One might as well posit individual vs. team sports athletes as more compatible with libertarianism. That is, track runners are more libertarian than basketball players, since the former compete on their own, and the latter are part of a collective enterprise. This is a similarly improbable claim with no support whatsoever. No, the latter are not, because of this fact, more libertarian than the former, and hippie New Agers are not libertarians, nor are we associated with them by virtue of them taking on our own philosophy, in very small part.
According to Long:
"In short, the equality that Locke and Jefferson speak of is equality in authority: the prohibition of any ‘subordination or subjection' of one person to another. Since any interference by A with B's liberty constitutes a subordination or subjection of B to A, the right to liberty follows straightforwardly from the equality of ‘power and jurisdiction.'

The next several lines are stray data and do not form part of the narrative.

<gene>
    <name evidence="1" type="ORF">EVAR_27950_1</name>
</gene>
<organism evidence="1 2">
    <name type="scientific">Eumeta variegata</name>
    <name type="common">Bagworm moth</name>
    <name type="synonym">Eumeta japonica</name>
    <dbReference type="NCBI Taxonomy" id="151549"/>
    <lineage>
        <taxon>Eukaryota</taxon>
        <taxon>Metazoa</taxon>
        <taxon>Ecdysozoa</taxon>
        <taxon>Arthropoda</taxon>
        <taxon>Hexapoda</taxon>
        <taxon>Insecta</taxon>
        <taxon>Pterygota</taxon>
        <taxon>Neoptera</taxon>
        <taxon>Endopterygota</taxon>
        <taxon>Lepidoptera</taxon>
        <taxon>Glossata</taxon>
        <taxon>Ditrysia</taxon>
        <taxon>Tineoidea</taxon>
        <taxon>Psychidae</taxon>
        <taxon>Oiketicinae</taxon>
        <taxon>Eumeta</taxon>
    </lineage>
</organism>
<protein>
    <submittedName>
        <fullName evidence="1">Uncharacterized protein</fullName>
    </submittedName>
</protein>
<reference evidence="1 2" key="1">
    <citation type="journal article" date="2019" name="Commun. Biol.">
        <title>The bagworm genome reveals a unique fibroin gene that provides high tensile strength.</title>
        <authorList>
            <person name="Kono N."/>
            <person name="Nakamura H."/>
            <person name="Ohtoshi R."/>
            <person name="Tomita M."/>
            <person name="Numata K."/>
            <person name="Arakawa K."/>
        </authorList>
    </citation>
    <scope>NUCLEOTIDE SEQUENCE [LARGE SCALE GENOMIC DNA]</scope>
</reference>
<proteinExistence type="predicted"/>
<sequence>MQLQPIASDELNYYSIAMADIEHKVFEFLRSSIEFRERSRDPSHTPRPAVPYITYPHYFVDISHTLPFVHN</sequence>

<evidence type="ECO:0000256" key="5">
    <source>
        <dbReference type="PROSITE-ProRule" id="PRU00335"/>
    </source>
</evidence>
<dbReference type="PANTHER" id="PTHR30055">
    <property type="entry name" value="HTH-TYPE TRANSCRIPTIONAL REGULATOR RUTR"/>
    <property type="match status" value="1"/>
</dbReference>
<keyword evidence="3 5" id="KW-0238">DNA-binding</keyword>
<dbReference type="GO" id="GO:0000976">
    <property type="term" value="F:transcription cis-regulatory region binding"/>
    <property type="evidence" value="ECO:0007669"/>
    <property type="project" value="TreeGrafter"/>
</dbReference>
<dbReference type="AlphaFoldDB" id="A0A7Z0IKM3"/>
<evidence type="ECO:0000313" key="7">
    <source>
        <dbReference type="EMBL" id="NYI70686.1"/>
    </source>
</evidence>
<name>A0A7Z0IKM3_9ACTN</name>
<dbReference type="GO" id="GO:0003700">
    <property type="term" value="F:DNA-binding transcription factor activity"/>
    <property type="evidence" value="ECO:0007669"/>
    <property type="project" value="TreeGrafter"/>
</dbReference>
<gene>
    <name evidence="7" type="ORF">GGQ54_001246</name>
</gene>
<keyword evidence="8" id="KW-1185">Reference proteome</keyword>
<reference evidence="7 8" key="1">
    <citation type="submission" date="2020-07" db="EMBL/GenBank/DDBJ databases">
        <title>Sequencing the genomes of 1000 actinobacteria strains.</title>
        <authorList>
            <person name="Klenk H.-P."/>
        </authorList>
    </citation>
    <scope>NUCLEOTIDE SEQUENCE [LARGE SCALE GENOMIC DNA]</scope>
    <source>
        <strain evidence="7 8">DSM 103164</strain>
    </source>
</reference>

"As Locke explains: [B]eing all equal and independent, no one ought to harm another in his life, health, liberty or possessions. . . . And, being furnished with like faculties, sharing all in one community of nature, there cannot be supposed any such subordination among us that may authorize (sic) us to destroy one another, as if we were made for one another's uses, as the inferior ranks of creatures are for ours.
"This is a notable pre-Kantian statement of the principle that human beings are not to be treated as mere means to the ends of others. (Observe, too, how Locke and Jefferson both invoke independence as a corollary of, or a gloss on, equality in authority.)